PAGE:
This Week in DVD & Blu-ray is a column that compiles all the latest info regarding new DVD and Blu-ray releases, sales, and exclusive deals from stores including Target, Best Buy and Fry’s.
Paul Verhoeven has enough trouble finding love from critics as it is, so it’s no wonder that a filmmaker emulating Verhoeven would have an even harder time. Repo Men was ripped apart by critics when it hit theaters, and its box office performance did little to compensate. On DVD though, it stands to shine. Those who love Verhoeven’s absurdist mix of grotesquely over-the-top violence and cynical satire will likely be able to overlook many of the film’s shortcomings, such as its trite romance and repellant characters. I can see why a lot of people would hate the film, but there’s a trashy weirdness to it that kept me interested—enough, anyway, to suggest considering it for a rental.
Available on Blu-ray? Yes.
Notable Extras: DVD & Blu-ray – Both rated and unrated cuts of the film will be included, as well as deleted scenes, The Union Commericals, an Inside the Visual Effects featurette.
|BEST DVD PRICE
|Amazon – $17.99
|BEST BLU-RAY PRICE
|Amazon – $24.99
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/Film Reader Matt B dropped me an e-mail giving a nice rundown of director James Cameron‘s appearance at Ohio State. He talked about Avatar 2, post 3D conversion, Clash of the Titans, his Titanic suicide letter, the science of Avatar, and Jamie Lee Curtis‘ unexpected contribution to the pole dancing scene in True Lies. Read the full report after the jump.
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It’s been a week since Clash of the Titans opened, and I’ve already forgotten the movie, for the most part. There’s too little there worth remembering, as the handful of good moments are overwhelmed by an excess of chaff and a terrible structure. (Read my thoughts on the film, or listen to the /Filmcast discussion.)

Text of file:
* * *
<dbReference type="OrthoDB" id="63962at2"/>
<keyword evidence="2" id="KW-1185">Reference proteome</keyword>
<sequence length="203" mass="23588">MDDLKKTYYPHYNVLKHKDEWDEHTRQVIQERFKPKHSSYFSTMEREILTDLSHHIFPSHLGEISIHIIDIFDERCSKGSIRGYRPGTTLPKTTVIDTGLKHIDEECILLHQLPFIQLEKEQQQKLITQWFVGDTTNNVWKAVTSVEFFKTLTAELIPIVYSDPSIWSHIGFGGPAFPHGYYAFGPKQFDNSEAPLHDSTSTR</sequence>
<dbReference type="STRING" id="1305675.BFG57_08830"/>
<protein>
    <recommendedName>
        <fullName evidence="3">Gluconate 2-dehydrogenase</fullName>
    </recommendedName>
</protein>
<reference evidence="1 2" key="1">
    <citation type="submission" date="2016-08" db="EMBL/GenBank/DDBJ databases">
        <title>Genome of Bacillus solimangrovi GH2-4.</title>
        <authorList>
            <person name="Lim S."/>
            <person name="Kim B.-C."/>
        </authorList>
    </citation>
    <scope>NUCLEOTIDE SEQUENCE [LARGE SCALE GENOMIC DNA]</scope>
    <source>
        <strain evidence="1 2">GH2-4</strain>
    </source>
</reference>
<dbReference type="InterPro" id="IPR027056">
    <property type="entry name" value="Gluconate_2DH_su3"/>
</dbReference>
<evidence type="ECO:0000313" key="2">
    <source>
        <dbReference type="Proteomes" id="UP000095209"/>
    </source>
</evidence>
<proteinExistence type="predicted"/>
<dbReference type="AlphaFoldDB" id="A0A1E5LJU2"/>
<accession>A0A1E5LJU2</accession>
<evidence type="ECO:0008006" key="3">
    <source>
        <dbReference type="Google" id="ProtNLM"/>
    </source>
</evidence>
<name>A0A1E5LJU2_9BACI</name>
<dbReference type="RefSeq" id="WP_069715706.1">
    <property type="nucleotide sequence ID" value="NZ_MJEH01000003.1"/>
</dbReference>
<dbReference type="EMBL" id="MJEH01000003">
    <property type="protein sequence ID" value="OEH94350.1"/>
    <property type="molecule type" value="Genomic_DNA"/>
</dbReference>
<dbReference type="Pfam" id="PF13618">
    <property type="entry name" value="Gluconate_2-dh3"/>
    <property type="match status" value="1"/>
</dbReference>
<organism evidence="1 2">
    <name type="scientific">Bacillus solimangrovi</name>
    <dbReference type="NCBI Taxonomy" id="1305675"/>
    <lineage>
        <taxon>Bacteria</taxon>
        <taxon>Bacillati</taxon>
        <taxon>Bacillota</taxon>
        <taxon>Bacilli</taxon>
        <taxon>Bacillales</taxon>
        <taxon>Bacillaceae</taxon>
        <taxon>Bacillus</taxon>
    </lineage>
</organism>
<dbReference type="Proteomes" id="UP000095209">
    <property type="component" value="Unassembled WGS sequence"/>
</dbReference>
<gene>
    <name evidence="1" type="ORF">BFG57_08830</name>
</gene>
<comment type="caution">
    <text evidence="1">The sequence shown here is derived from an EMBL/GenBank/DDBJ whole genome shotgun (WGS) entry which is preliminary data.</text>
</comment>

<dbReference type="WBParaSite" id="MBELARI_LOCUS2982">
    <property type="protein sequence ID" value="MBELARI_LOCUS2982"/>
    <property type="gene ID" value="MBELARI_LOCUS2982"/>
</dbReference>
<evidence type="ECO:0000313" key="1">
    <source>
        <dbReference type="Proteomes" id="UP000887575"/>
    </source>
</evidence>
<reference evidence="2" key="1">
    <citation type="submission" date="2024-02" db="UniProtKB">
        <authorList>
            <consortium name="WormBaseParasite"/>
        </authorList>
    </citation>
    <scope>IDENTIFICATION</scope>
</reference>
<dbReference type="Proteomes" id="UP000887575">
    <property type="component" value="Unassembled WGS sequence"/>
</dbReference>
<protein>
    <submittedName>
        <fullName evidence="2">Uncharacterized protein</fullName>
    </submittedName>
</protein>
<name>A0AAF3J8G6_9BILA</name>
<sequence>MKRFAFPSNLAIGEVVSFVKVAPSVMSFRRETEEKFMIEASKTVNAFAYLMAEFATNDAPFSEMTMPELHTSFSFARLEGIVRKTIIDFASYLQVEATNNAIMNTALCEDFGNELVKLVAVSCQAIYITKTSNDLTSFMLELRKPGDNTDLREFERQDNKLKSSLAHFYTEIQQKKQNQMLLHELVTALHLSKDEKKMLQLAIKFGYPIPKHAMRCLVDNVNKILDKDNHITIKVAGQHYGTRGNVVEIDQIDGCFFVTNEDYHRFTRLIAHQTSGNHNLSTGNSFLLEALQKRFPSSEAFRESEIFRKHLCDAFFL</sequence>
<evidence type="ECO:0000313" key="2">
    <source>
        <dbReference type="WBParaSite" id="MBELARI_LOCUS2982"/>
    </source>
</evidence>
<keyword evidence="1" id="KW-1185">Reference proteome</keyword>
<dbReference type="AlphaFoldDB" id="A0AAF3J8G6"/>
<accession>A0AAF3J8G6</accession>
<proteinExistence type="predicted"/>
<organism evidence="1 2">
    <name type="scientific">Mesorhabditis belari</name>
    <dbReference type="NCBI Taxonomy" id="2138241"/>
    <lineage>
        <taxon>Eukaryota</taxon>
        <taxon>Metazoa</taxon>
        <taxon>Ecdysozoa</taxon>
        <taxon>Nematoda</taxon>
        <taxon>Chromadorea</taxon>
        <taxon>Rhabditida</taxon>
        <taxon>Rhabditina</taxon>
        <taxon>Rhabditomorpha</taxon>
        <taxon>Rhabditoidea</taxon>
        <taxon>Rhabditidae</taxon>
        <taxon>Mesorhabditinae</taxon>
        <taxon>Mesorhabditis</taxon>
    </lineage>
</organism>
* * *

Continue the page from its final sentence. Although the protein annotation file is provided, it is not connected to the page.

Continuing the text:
Devin at CHUD hasn’t forgotten the film, however, and has gone so far as to assemble a massive slate of information about what featured in the original cut of the film and how a lot of it changed. It’s a sad portrait of how one movie is abruptly turned into another. The worst part is that we can piece together what happened, but not why. (Note: there are spoilers here for Clash of the Titans.) Read More »
In this week’s /Filmcast, David Chen, Devindra Hardawar, and Adam Quigley express reservations about Paul Greengrass’s upcoming 3-D film, reflect on recent incarnations of The Three Musketeers, and respond to M. Night Shymalan’s recent interviews about race in The Last Airbender. Special guest Keith Phipps, editor of the AV Club, joins us for this episode.
You can always e-mail us at slashfilmcast(AT)gmail(DOT)com, or call and leave a voicemail at 781-583-1993. Join us next week on Tuesday night at 9 PM EST / 6 PM PST at Slashfilm’s live page as we review Bad Lieutenant: Port of Call New Orleans.
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Crafting a new version of Clash of the Titans shouldn’t be a difficult task. You’ve got a hero, a quest, a few monsters and a handful of gods and humans kicking around as interested parties. It’s fun stuff, as long as the proportions are all correct.